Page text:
It’s nice to understand nonviolence, but it must come with an understanding of the culture (singluar) in which it grew and has worked. I am unaware of it ever being successful outside of the West or our areas of engagement.

  • Non-violence would probably work for the Palestinians. If they tried it.

  • f1b0nacc1


    Look up a Harry Turtledove story ‘The Last Article’, you will probably enjoy it…

  • Dr. Kenneth Noisewater

    Hold a seance and ask Kerensky..

  • Mark Buehner

    “It’s nice to understand nonviolence, but it must come with an understanding of the culture (singluar) in which it grew and has worked. I am unaware of it ever being successful outside of the West or our areas of engagement.”

    India seemed to make it work.

  • Robert S. Pierre

    Wasn’t India part of the west’s area of engagement?

  • Joe Miller

    Has there been a revolution, other than the American Revolution, that didn’t end up with the most ruthless, blood-thirsty people in power?

  • Ted B. (Charging Rhino)

    About the only politically-important revolution that didn’t radicalize or turn cannibalistic was the American Revolution, and it part that’s due to it NOT being a “revolution”. It was in many ways a counter-revolution that reasserted much of the status-quo from before the conflict.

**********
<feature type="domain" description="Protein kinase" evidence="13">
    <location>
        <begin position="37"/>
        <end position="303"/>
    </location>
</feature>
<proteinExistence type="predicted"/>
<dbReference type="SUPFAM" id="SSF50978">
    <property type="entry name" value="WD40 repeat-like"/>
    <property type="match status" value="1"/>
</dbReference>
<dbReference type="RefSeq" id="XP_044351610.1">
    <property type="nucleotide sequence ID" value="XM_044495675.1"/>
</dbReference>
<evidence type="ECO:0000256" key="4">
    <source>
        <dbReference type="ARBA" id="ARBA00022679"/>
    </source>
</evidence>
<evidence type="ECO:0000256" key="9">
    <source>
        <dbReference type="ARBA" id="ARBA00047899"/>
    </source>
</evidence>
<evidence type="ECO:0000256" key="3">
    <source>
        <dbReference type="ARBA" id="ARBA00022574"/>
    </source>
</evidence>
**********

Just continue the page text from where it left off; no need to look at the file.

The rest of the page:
• gazzer

    Mark – India made it work because it was the British, and the indian culture embraced large parts of their imports – administration, the law, cricket (!) etc

  • gringojay

    Nice guys get assassinated in revolutions, sooner or later.

  • Rebel Yell

    Ho Chi Minh once said that non-violence only works when your opponent has a conscience. That, if Gandhi had come up under French rule he would have joined the saints many decades earlier.

  • Fred2

    I know of only two revolutions that improved things:
    Britain’s Glorious Revolution of 16 something 34?

    And the US Revolution.

    There may be other exceptions, but mostly they take the bad and make it worse.

  • Georgiaboy61

    Re: “India seemed to make it work.” Non-violence worked in India because those against whom he and his followers were rebeling were British. Nice try, but no dice…

  • JMH

    “India seemed to make it work.”

    At the time, India was part of the British Empire, and thus inside of “the West.”

  • Trashhauler

    Mark, India was and is part of the West, for the purposes being discussed here. Whereas the Brits were inclined to allow peaceful demonstrations, even at the risk of losing India, Mr. Ghandi would have been chopped in almost any other culture.